In her book Adult Children of Parental Alienation Syndrome, she discusses many case studies of parental alienation and presents summaries that show common alienation tactics and the long term damage to the children and the target parent.
The video below features Baker talking with WABC TV host Ken Rosato in 2009. She discusses what motivated her to study parental alienation and some of her findings on common alienating tactics and effects on children. Read more…
On September 9, 2010, law enforcement finally caught up with parental child abductor Melinda Thompson, formerly Melinda Stratton. On April 24, 2008, she had disappeared with son Andrew Thompson after leaving Australia to go to Germany on a Singapore Airlines flight from Sydney to Frankfurt. Her professed intent was to keep the boy away from his father, Ken Thompson of New South Wales, Australia. After more than a year searching for his son, in mid-2010 he traveled to Europe to do a bike tour across the continent in search for his son. He biked over 3000 miles across nine countries raising awareness of his missing son. He wore clothes covered with pictures of Andrew.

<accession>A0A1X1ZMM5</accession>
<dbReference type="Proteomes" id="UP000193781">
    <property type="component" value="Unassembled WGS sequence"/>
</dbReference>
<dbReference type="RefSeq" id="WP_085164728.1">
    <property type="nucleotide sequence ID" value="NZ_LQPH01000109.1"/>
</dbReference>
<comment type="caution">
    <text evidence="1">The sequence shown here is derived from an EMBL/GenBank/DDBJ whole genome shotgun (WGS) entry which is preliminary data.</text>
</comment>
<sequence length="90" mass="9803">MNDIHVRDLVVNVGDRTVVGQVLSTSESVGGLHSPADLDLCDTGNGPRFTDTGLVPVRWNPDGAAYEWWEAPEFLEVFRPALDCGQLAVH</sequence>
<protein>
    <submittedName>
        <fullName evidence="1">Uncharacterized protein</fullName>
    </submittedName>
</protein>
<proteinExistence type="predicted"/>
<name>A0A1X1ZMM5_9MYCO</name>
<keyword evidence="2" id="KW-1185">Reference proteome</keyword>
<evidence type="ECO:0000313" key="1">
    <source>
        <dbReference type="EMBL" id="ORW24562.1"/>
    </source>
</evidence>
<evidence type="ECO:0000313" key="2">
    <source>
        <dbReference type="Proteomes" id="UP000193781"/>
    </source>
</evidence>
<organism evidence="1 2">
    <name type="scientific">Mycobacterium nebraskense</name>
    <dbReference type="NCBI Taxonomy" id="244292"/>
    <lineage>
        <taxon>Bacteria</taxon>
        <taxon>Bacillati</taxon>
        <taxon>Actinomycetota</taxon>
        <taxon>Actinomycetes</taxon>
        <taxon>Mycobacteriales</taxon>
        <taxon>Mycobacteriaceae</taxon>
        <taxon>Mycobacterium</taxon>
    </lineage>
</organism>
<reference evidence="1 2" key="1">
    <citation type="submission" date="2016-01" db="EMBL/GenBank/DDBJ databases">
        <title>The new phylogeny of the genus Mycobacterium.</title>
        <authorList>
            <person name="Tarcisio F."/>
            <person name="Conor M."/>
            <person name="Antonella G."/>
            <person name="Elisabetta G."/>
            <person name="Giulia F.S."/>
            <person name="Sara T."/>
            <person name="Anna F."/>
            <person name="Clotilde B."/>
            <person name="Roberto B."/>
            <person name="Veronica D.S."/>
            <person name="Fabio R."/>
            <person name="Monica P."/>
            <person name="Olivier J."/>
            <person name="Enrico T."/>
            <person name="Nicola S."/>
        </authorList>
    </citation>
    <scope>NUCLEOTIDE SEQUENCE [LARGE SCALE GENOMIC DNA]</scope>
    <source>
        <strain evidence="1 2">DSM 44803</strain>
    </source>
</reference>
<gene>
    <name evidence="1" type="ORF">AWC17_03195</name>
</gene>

Ken discussed in an interview with BBC news about how he discovered Andrew had been found. He had stopped cycling in Germany between Nuremberg and Stuttgart to check his email. There was an anonymous message stating that Andrew had been found and Australian authorities would contact him. Read more…
Parental alienation child abuse is a worldwide problem. As most of our news-oriented coverage is focused on the United States and Canada, some may not realize that parental alienation and destructive family law courts are plentiful outside of North America, too. This story highlights one troubling alienation case in Singapore.
Parental Alienation in Singapore